As we begin the New Year, many of us may have made resolutions to improve our health – whether it was to eat a healthier diet, get more regular exercise, or lose some excess weight.
As summer holidays come to an end, most people probably aren’t looking forward to returning back to office drudgery and their regular work routine. Besides the typical mental and emotional stresses that our work environments can create, Traditional Oriental Medicine has recognized for thousands of years that our day to day work activities can also have an effect on our physical health as well.
As the trees begin to blossom and spring is just around the corner, it’s a good opportunity to take some time to look after our health for the year ahead.
In one of the oldest writings of Traditional Chinese Medicine, the acupuncture textbook Huang Di Nei Jing (The Yellow Emperor’s Classic of Internal Medicine) states that:
With the relaxing days of summer drawing to a close, most of us probably find our lives busier than ever. Back to school. Back to work. Back to our everyday routines.
It can be easy to get caught up in the stress and busyness of life and forget about looking after our own health. However, in the 2,000 year old acupuncture textbook the Huang Di Nei Jing (The Yellow Emperor’s Classic of Internal Medicine), the Emperor’s court doctor gave some simple and practical advice in maintaining a healthy lifestyle:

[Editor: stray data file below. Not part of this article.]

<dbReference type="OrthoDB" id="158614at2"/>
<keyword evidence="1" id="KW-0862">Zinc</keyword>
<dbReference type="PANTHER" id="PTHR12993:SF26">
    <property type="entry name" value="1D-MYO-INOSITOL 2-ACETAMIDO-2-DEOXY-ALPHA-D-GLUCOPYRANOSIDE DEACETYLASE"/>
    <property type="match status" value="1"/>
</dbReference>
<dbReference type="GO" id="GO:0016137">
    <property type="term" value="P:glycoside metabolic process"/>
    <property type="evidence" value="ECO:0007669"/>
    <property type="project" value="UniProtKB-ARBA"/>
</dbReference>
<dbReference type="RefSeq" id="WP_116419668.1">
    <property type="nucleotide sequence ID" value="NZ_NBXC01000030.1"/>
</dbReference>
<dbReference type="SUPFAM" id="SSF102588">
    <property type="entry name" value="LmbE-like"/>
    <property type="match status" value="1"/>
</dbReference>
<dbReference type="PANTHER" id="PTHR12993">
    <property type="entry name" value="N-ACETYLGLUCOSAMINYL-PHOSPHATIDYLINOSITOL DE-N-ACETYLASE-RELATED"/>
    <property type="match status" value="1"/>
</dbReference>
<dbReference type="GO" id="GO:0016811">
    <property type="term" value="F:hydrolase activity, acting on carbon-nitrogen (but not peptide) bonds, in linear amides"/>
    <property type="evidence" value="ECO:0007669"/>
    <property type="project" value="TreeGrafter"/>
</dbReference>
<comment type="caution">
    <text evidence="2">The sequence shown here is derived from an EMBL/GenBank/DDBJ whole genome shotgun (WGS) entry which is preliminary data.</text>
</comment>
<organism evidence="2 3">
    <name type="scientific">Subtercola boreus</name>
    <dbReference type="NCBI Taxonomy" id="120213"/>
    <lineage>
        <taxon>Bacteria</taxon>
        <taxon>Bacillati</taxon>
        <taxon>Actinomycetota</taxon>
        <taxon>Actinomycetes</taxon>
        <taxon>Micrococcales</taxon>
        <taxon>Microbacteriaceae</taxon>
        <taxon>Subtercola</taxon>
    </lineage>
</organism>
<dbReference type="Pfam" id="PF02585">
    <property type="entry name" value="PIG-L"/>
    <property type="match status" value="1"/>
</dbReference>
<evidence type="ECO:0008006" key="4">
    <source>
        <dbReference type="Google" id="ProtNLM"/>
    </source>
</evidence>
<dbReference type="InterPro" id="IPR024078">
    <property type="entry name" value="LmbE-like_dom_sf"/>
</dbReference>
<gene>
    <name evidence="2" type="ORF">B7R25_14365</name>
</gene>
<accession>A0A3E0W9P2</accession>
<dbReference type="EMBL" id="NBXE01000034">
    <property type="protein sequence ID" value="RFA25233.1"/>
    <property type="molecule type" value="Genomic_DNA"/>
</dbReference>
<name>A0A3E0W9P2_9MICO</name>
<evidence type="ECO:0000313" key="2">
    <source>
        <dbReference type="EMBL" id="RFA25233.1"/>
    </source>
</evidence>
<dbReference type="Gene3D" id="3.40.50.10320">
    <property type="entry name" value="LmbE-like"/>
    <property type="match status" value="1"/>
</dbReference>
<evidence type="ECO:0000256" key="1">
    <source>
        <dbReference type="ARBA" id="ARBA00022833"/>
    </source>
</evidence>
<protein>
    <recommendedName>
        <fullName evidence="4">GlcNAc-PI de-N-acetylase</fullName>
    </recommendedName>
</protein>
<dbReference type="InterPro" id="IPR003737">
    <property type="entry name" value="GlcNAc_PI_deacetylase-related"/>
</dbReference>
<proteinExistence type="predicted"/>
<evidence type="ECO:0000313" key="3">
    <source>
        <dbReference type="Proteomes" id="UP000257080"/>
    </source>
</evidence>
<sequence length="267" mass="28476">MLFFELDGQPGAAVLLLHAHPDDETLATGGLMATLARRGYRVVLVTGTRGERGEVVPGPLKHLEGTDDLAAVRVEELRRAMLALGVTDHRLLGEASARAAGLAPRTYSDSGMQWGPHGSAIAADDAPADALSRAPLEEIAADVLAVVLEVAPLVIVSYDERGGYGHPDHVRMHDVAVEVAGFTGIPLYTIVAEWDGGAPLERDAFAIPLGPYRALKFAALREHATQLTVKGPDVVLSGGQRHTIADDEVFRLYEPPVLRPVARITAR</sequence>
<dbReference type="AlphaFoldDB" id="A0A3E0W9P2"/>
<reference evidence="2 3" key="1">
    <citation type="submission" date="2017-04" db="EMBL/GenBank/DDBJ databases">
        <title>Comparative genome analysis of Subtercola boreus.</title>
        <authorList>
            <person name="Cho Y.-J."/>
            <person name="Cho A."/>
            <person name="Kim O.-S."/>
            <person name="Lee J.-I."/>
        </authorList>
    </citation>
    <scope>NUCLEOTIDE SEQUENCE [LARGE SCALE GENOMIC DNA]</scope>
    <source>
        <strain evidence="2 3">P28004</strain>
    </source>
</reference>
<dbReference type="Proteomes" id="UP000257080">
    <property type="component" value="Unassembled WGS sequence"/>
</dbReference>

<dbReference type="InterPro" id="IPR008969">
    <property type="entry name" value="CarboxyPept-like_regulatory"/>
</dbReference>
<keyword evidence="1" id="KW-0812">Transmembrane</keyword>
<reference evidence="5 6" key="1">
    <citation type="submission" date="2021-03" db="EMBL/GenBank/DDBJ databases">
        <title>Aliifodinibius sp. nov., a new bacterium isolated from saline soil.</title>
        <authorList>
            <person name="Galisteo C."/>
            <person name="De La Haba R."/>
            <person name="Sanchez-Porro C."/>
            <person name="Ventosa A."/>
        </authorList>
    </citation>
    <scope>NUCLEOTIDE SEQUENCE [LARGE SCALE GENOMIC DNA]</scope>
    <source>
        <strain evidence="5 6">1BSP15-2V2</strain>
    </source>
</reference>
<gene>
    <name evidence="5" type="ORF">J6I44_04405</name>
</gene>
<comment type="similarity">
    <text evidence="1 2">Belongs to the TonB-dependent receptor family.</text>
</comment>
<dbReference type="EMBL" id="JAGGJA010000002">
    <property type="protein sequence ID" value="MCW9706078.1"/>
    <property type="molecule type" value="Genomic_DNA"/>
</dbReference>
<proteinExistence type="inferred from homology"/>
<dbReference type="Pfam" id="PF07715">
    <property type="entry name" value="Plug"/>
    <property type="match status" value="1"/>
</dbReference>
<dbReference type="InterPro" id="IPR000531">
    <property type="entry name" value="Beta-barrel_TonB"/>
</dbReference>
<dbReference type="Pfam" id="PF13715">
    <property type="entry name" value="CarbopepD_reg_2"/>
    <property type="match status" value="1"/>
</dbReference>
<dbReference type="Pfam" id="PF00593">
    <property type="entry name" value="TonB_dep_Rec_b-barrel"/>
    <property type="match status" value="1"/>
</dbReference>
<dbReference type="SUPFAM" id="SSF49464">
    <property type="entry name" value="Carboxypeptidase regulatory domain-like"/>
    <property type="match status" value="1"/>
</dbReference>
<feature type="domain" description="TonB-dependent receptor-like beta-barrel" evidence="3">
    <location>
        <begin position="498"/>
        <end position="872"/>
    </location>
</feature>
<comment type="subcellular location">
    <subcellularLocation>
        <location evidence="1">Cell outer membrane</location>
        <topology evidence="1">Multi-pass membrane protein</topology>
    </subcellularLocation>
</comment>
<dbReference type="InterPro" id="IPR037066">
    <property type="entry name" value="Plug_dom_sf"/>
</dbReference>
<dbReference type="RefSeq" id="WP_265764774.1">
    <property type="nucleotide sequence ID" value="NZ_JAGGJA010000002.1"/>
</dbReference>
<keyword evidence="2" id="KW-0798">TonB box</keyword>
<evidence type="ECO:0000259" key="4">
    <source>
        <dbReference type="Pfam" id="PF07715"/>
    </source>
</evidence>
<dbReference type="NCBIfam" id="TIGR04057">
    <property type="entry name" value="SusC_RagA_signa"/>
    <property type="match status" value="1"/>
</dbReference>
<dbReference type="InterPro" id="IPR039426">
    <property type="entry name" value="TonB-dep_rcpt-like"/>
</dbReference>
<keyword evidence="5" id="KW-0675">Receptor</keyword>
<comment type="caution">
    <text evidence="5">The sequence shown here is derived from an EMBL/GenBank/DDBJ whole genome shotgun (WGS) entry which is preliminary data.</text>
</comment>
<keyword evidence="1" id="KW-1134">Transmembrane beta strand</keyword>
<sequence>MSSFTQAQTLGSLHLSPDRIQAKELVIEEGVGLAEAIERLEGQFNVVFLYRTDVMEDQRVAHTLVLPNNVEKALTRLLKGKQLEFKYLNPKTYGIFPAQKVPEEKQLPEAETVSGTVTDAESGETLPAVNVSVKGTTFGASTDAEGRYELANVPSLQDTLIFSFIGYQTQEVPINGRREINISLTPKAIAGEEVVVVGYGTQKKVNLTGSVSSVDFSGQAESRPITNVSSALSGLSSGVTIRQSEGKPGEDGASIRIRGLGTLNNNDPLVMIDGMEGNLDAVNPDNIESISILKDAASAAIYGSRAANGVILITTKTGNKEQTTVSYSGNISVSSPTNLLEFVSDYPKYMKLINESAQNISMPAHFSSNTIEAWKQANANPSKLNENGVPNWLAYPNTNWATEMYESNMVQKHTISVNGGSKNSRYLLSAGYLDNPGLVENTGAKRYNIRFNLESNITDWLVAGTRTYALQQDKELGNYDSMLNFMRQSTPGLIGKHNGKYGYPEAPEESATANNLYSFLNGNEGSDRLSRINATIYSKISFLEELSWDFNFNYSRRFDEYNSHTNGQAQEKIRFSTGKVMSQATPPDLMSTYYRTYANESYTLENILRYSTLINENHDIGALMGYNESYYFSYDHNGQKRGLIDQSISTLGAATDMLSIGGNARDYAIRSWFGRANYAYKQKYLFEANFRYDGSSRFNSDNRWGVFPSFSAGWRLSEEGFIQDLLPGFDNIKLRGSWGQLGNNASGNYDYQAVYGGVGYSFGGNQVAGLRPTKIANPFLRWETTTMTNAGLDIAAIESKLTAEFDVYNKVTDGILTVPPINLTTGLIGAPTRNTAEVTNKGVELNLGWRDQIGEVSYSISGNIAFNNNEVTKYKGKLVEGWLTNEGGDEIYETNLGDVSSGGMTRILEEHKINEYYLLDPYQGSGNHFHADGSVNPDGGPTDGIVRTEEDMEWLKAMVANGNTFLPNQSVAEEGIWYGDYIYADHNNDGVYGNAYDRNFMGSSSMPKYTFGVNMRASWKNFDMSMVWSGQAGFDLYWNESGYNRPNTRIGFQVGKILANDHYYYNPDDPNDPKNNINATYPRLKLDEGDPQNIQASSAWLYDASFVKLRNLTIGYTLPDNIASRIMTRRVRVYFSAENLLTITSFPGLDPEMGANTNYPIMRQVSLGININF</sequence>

In Traditional Oriental Medicine, all of the practitioner’s senses are used during diagnosis in order to help determine patterns of imbalance which may be causing sickness and symptoms in a person’s health.
As previously seen in Part 1, visual diagnosis was the first of four diagnostic examination methods described in the earliest textbooks of acupuncture written 2,000 years ago.
It’s not a secret that many of the herbs used in Traditional Oriental Medicine are valued more for their medicinal properties than for their taste.
However, there are exceptions and fresh ginger root, or Sheng Jiang as it’s known in Chinese, is one of the most commonly used herbs in both TCM as well as the kitchen.
Traditional Oriental Medicine is unique in that it is not just disease or sickness which is looked at during diagnosis, but also the underlying imbalances within a person’s body which may have contributed to the symptoms in the first place.
Looking, or visual diagnosis, is the first of four main diagnostic methods described in the earliest textbooks. For example, the Huang Di Nei Jing (The Yellow Emperor’s Classic of Medicine), written over 2,000 years ago, mentions about observing both the patient’s colour as well as their Shin, or spirit.
Burdock – although sometimes regarded as a nuisance weed (the spiked burrs on the seeds can get trapped onto clothing or pet’s fur if walking through a patch of burdock plants and were the original inspiration for the invention of Velcro), it’s a valuable herb in both Western and Eastern herbal medicine.
The following is a guest blog article by Shirley Garrett and Dr. Owen Garrett, Reg’d Psychologist, of Leaps & Bounds Fitness
For many of us, making a resolution is an annual rite of passage that marks our entry into the New Year with a fresh start and a clear point of departure from the past – for a few days and weeks, there is hope that this is the year our resolutions will produce a lasting change.